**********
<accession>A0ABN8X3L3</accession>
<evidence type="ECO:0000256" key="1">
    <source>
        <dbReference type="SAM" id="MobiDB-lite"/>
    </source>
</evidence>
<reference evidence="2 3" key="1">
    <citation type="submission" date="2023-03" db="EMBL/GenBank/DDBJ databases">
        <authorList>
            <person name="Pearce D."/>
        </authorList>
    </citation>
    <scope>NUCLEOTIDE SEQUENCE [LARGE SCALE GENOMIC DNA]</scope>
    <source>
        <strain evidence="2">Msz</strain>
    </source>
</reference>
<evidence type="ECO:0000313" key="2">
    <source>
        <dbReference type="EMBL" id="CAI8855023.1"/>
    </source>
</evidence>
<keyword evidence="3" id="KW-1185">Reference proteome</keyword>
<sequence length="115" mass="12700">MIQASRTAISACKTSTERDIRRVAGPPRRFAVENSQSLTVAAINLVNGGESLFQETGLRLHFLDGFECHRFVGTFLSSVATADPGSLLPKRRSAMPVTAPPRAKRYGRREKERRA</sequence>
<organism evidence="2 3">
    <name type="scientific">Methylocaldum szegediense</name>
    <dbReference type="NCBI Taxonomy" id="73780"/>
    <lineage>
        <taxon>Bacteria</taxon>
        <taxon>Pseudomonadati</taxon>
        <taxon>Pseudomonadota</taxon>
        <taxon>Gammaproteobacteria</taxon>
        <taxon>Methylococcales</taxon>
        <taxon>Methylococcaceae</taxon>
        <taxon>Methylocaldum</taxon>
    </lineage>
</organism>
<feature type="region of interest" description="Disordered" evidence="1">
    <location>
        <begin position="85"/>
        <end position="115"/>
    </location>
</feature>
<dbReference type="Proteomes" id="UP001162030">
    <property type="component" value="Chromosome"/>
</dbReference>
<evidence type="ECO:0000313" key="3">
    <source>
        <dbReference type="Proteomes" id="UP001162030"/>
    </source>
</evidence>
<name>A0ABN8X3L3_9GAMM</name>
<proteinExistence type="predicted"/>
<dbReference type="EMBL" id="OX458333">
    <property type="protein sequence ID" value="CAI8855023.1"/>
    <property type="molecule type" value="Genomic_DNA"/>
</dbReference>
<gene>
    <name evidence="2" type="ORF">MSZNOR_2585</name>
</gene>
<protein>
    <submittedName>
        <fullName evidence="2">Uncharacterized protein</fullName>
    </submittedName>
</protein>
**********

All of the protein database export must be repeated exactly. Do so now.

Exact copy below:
<accession>A0ABN8X3L3</accession>
<evidence type="ECO:0000256" key="1">
    <source>
        <dbReference type="SAM" id="MobiDB-lite"/>
    </source>
</evidence>
<reference evidence="2 3" key="1">
    <citation type="submission" date="2023-03" db="EMBL/GenBank/DDBJ databases">
        <authorList>
            <person name="Pearce D."/>
        </authorList>
    </citation>
    <scope>NUCLEOTIDE SEQUENCE [LARGE SCALE GENOMIC DNA]</scope>
    <source>
        <strain evidence="2">Msz</strain>
    </source>
</reference>
<evidence type="ECO:0000313" key="2">
    <source>
        <dbReference type="EMBL" id="CAI8855023.1"/>
    </source>
</evidence>
<keyword evidence="3" id="KW-1185">Reference proteome</keyword>
<sequence length="115" mass="12700">MIQASRTAISACKTSTERDIRRVAGPPRRFAVENSQSLTVAAINLVNGGESLFQETGLRLHFLDGFECHRFVGTFLSSVATADPGSLLPKRRSAMPVTAPPRAKRYGRREKERRA</sequence>
<organism evidence="2 3">
    <name type="scientific">Methylocaldum szegediense</name>
    <dbReference type="NCBI Taxonomy" id="73780"/>
    <lineage>
        <taxon>Bacteria</taxon>
        <taxon>Pseudomonadati</taxon>
        <taxon>Pseudomonadota</taxon>
        <taxon>Gammaproteobacteria</taxon>
        <taxon>Methylococcales</taxon>
        <taxon>Methylococcaceae</taxon>
        <taxon>Methylocaldum</taxon>
    </lineage>
</organism>
<feature type="region of interest" description="Disordered" evidence="1">
    <location>
        <begin position="85"/>
        <end position="115"/>
    </location>
</feature>
<dbReference type="Proteomes" id="UP001162030">
    <property type="component" value="Chromosome"/>
</dbReference>
<evidence type="ECO:0000313" key="3">
    <source>
        <dbReference type="Proteomes" id="UP001162030"/>
    </source>
</evidence>
<name>A0ABN8X3L3_9GAMM</name>
<proteinExistence type="predicted"/>
<dbReference type="EMBL" id="OX458333">
    <property type="protein sequence ID" value="CAI8855023.1"/>
    <property type="molecule type" value="Genomic_DNA"/>
</dbReference>
<gene>
    <name evidence="2" type="ORF">MSZNOR_2585</name>
</gene>
<protein>
    <submittedName>
        <fullName evidence="2">Uncharacterized protein</fullName>
    </submittedName>
</protein>